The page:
Tsodilo cave, a UNESCO World Heritage Site since 2001, has one of the highest concentrations of rock art in the world. Also referred to as the “Louvre of the Desert”. It has more than 4,500 paintings preserved in an area of about 10 sq km of the Kalahari Desert. Tsodilo has a unique spiritual significance to the local population as well as being a unique record of human settlement over millenia.
The archaeological record of the area dates back thousands of years for painting and rituals. It is estimated that the hills contain more than 500 sites, representing human habitation. The rock art is linked to local hunter-gatherers. It is believed that ancestors of the San people created paintings at Tsodilo and there is also evidence that Bantu people were also responsible for some of the art. Some paintings have been dated to be 24,000 years old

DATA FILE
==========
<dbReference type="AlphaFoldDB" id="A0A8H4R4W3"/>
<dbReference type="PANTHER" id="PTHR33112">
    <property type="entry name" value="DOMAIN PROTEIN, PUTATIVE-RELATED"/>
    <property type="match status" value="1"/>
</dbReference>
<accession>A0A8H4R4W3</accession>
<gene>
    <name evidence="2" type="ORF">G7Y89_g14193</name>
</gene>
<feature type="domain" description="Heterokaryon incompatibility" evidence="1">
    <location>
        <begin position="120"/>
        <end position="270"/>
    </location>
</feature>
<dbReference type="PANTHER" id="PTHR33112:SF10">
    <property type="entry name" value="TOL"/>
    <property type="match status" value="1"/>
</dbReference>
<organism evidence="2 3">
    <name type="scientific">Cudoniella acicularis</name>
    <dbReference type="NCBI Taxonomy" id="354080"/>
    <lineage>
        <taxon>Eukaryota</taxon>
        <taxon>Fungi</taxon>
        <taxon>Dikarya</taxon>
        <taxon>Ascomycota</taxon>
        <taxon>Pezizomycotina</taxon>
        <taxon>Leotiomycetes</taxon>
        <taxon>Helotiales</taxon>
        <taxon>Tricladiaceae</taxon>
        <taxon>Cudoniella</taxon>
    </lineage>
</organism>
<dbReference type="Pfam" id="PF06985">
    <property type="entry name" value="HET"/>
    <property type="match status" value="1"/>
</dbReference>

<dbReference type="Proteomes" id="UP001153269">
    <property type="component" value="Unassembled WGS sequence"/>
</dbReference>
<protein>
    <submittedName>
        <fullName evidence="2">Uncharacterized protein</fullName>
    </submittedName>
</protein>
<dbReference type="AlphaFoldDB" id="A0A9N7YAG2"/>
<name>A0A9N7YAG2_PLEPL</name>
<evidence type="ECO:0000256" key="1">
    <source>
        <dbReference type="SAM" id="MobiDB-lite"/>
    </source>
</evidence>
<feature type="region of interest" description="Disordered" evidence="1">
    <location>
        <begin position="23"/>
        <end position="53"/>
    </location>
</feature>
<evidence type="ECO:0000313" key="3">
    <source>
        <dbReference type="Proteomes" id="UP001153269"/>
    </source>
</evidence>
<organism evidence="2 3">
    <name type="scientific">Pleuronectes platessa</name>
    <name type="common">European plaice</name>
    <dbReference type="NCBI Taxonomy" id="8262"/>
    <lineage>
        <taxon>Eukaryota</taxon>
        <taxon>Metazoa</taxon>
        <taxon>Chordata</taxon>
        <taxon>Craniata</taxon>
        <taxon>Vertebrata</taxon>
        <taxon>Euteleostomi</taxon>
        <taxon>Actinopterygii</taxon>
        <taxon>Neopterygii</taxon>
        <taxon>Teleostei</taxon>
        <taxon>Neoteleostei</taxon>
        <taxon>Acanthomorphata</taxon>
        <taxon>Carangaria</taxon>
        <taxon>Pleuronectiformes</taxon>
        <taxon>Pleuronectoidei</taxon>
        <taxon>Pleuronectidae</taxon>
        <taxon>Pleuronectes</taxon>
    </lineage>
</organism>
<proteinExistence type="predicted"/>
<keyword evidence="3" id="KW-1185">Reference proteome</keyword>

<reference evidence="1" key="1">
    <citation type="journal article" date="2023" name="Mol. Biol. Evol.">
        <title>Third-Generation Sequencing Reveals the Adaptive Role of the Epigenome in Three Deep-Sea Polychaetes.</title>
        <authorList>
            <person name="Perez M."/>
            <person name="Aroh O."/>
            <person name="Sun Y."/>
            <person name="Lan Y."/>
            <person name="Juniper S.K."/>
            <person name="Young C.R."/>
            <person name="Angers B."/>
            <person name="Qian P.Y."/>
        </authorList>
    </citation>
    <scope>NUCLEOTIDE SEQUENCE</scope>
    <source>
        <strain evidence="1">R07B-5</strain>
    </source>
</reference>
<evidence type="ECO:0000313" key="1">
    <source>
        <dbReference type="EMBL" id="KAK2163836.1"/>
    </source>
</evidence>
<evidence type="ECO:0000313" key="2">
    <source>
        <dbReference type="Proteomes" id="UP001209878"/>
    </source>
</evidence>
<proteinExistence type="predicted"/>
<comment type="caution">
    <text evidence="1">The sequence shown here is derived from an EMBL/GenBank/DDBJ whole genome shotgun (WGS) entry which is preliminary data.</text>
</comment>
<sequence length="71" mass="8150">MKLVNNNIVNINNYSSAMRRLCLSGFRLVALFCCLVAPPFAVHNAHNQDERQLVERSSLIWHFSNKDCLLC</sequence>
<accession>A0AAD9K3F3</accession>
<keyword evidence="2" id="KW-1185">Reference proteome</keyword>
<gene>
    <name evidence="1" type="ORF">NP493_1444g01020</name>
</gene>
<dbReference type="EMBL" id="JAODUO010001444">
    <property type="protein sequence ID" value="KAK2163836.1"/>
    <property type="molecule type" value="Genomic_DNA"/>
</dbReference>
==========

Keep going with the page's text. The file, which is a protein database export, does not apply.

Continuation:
The Tsodilo Hills consist of a number archaeological sites. Two of them, known as Divuyu and Nqoma, have been dated to Early Iron Age. Excavations from the caves contained pieces of jewelry and metal tools, indicating that these areas may have been iron smelting areas, making them one of the few Early Iron Age sites in southern Africa with evidence of metal working.
In justification of inclusion as a UNESCO World Heritage site, the area has been used for many thousands of years by humans who have left traces of their presence in their rock art. Tsodilo has been settled by successive human communities for many millenia and the area has symbolic and religious significance for the human communities who continue to inhabit the area.